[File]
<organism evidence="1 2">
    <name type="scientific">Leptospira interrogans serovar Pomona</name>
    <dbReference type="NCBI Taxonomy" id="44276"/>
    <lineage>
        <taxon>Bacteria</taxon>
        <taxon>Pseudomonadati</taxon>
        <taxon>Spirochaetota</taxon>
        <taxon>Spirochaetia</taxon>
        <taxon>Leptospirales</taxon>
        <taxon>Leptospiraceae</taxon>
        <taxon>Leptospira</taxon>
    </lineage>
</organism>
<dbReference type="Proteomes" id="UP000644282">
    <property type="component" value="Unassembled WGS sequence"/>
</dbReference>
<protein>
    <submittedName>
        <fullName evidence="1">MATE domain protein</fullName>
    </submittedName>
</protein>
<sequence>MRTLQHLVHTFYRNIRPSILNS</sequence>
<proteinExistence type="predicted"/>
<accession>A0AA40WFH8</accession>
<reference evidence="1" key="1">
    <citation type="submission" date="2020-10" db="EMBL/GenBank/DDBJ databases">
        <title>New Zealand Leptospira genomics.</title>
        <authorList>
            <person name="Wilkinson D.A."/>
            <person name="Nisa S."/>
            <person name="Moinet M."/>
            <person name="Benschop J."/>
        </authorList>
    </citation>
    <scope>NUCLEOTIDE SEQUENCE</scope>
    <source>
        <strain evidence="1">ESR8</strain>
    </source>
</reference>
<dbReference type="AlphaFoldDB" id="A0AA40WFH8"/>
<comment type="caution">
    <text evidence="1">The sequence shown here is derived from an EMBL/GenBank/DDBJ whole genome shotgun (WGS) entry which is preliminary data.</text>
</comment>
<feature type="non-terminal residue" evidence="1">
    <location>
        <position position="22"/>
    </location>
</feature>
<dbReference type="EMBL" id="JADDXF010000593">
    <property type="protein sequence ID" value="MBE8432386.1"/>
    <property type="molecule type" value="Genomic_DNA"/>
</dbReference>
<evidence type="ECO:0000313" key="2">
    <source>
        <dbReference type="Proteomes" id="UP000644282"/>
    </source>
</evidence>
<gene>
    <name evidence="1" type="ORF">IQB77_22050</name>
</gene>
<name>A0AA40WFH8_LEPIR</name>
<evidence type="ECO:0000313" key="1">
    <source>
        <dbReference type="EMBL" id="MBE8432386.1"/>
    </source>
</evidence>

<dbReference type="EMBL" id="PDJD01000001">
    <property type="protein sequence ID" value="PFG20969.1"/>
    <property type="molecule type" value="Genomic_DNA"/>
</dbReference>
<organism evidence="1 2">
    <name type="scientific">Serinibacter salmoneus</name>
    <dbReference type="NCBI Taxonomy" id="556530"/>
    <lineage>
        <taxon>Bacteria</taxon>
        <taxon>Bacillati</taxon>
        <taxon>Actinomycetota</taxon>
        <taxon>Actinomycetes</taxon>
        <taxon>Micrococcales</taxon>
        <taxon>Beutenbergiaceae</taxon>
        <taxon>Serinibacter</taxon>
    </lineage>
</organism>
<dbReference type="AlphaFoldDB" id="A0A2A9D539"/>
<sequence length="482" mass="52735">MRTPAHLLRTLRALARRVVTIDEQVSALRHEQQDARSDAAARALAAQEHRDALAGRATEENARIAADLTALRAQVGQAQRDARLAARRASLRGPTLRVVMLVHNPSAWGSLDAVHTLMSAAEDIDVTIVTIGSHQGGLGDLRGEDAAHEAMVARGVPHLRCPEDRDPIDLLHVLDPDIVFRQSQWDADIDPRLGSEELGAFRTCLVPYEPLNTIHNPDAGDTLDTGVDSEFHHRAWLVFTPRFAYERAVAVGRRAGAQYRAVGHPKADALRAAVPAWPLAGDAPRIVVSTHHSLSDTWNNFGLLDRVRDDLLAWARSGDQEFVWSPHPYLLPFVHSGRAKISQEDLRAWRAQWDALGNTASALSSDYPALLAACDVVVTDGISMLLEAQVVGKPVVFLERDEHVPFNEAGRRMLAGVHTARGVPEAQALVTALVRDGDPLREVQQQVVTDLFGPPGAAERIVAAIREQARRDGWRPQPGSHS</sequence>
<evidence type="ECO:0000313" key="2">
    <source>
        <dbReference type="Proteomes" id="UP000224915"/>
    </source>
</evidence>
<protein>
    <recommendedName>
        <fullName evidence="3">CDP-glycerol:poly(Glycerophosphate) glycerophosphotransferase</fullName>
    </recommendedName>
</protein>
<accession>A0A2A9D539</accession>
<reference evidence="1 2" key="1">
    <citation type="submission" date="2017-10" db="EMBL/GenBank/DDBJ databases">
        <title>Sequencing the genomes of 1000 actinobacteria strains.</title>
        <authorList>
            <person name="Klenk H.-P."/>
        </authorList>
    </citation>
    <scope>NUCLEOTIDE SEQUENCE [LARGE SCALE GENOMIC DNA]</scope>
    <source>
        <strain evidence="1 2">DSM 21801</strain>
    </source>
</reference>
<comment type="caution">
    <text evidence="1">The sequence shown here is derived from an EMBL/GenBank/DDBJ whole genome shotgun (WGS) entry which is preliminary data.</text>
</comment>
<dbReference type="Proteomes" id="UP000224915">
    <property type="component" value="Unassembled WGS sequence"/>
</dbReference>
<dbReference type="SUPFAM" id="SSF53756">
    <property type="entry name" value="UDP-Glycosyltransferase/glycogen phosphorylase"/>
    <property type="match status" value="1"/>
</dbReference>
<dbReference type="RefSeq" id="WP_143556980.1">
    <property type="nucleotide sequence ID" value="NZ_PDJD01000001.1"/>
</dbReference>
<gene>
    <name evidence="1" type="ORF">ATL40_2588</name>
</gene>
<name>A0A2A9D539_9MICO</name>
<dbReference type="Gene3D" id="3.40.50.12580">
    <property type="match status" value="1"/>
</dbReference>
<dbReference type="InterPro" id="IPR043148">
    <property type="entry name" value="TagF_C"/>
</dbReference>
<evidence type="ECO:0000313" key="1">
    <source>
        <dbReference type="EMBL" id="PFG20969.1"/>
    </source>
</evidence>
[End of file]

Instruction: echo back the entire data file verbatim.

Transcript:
<organism evidence="1 2">
    <name type="scientific">Leptospira interrogans serovar Pomona</name>
    <dbReference type="NCBI Taxonomy" id="44276"/>
    <lineage>
        <taxon>Bacteria</taxon>
        <taxon>Pseudomonadati</taxon>
        <taxon>Spirochaetota</taxon>
        <taxon>Spirochaetia</taxon>
        <taxon>Leptospirales</taxon>
        <taxon>Leptospiraceae</taxon>
        <taxon>Leptospira</taxon>
    </lineage>
</organism>
<dbReference type="Proteomes" id="UP000644282">
    <property type="component" value="Unassembled WGS sequence"/>
</dbReference>
<protein>
    <submittedName>
        <fullName evidence="1">MATE domain protein</fullName>
    </submittedName>
</protein>
<sequence>MRTLQHLVHTFYRNIRPSILNS</sequence>
<proteinExistence type="predicted"/>
<accession>A0AA40WFH8</accession>
<reference evidence="1" key="1">
    <citation type="submission" date="2020-10" db="EMBL/GenBank/DDBJ databases">
        <title>New Zealand Leptospira genomics.</title>
        <authorList>
            <person name="Wilkinson D.A."/>
            <person name="Nisa S."/>
            <person name="Moinet M."/>
            <person name="Benschop J."/>
        </authorList>
    </citation>
    <scope>NUCLEOTIDE SEQUENCE</scope>
    <source>
        <strain evidence="1">ESR8</strain>
    </source>
</reference>
<dbReference type="AlphaFoldDB" id="A0AA40WFH8"/>
<comment type="caution">
    <text evidence="1">The sequence shown here is derived from an EMBL/GenBank/DDBJ whole genome shotgun (WGS) entry which is preliminary data.</text>
</comment>
<feature type="non-terminal residue" evidence="1">
    <location>
        <position position="22"/>
    </location>
</feature>
<dbReference type="EMBL" id="JADDXF010000593">
    <property type="protein sequence ID" value="MBE8432386.1"/>
    <property type="molecule type" value="Genomic_DNA"/>
</dbReference>
<evidence type="ECO:0000313" key="2">
    <source>
        <dbReference type="Proteomes" id="UP000644282"/>
    </source>
</evidence>
<gene>
    <name evidence="1" type="ORF">IQB77_22050</name>
</gene>
<name>A0AA40WFH8_LEPIR</name>
<evidence type="ECO:0000313" key="1">
    <source>
        <dbReference type="EMBL" id="MBE8432386.1"/>
    </source>
</evidence>

<dbReference type="EMBL" id="PDJD01000001">
    <property type="protein sequence ID" value="PFG20969.1"/>
    <property type="molecule type" value="Genomic_DNA"/>
</dbReference>
<organism evidence="1 2">
    <name type="scientific">Serinibacter salmoneus</name>
    <dbReference type="NCBI Taxonomy" id="556530"/>
    <lineage>
        <taxon>Bacteria</taxon>
        <taxon>Bacillati</taxon>
        <taxon>Actinomycetota</taxon>
        <taxon>Actinomycetes</taxon>
        <taxon>Micrococcales</taxon>
        <taxon>Beutenbergiaceae</taxon>
        <taxon>Serinibacter</taxon>
    </lineage>
</organism>
<dbReference type="AlphaFoldDB" id="A0A2A9D539"/>
<sequence length="482" mass="52735">MRTPAHLLRTLRALARRVVTIDEQVSALRHEQQDARSDAAARALAAQEHRDALAGRATEENARIAADLTALRAQVGQAQRDARLAARRASLRGPTLRVVMLVHNPSAWGSLDAVHTLMSAAEDIDVTIVTIGSHQGGLGDLRGEDAAHEAMVARGVPHLRCPEDRDPIDLLHVLDPDIVFRQSQWDADIDPRLGSEELGAFRTCLVPYEPLNTIHNPDAGDTLDTGVDSEFHHRAWLVFTPRFAYERAVAVGRRAGAQYRAVGHPKADALRAAVPAWPLAGDAPRIVVSTHHSLSDTWNNFGLLDRVRDDLLAWARSGDQEFVWSPHPYLLPFVHSGRAKISQEDLRAWRAQWDALGNTASALSSDYPALLAACDVVVTDGISMLLEAQVVGKPVVFLERDEHVPFNEAGRRMLAGVHTARGVPEAQALVTALVRDGDPLREVQQQVVTDLFGPPGAAERIVAAIREQARRDGWRPQPGSHS</sequence>
<evidence type="ECO:0000313" key="2">
    <source>
        <dbReference type="Proteomes" id="UP000224915"/>
    </source>
</evidence>
<protein>
    <recommendedName>
        <fullName evidence="3">CDP-glycerol:poly(Glycerophosphate) glycerophosphotransferase</fullName>
    </recommendedName>
</protein>
<accession>A0A2A9D539</accession>
<reference evidence="1 2" key="1">
    <citation type="submission" date="2017-10" db="EMBL/GenBank/DDBJ databases">
        <title>Sequencing the genomes of 1000 actinobacteria strains.</title>
        <authorList>
            <person name="Klenk H.-P."/>
        </authorList>
    </citation>
    <scope>NUCLEOTIDE SEQUENCE [LARGE SCALE GENOMIC DNA]</scope>
    <source>
        <strain evidence="1 2">DSM 21801</strain>
    </source>
</reference>
<comment type="caution">
    <text evidence="1">The sequence shown here is derived from an EMBL/GenBank/DDBJ whole genome shotgun (WGS) entry which is preliminary data.</text>
</comment>
<dbReference type="Proteomes" id="UP000224915">
    <property type="component" value="Unassembled WGS sequence"/>
</dbReference>
<dbReference type="SUPFAM" id="SSF53756">
    <property type="entry name" value="UDP-Glycosyltransferase/glycogen phosphorylase"/>
    <property type="match status" value="1"/>
</dbReference>
<dbReference type="RefSeq" id="WP_143556980.1">
    <property type="nucleotide sequence ID" value="NZ_PDJD01000001.1"/>
</dbReference>
<gene>
    <name evidence="1" type="ORF">ATL40_2588</name>
</gene>
<name>A0A2A9D539_9MICO</name>
<dbReference type="Gene3D" id="3.40.50.12580">
    <property type="match status" value="1"/>
</dbReference>
<dbReference type="InterPro" id="IPR043148">
    <property type="entry name" value="TagF_C"/>
</dbReference>
<evidence type="ECO:0000313" key="1">
    <source>
        <dbReference type="EMBL" id="PFG20969.1"/>
    </source>
</evidence>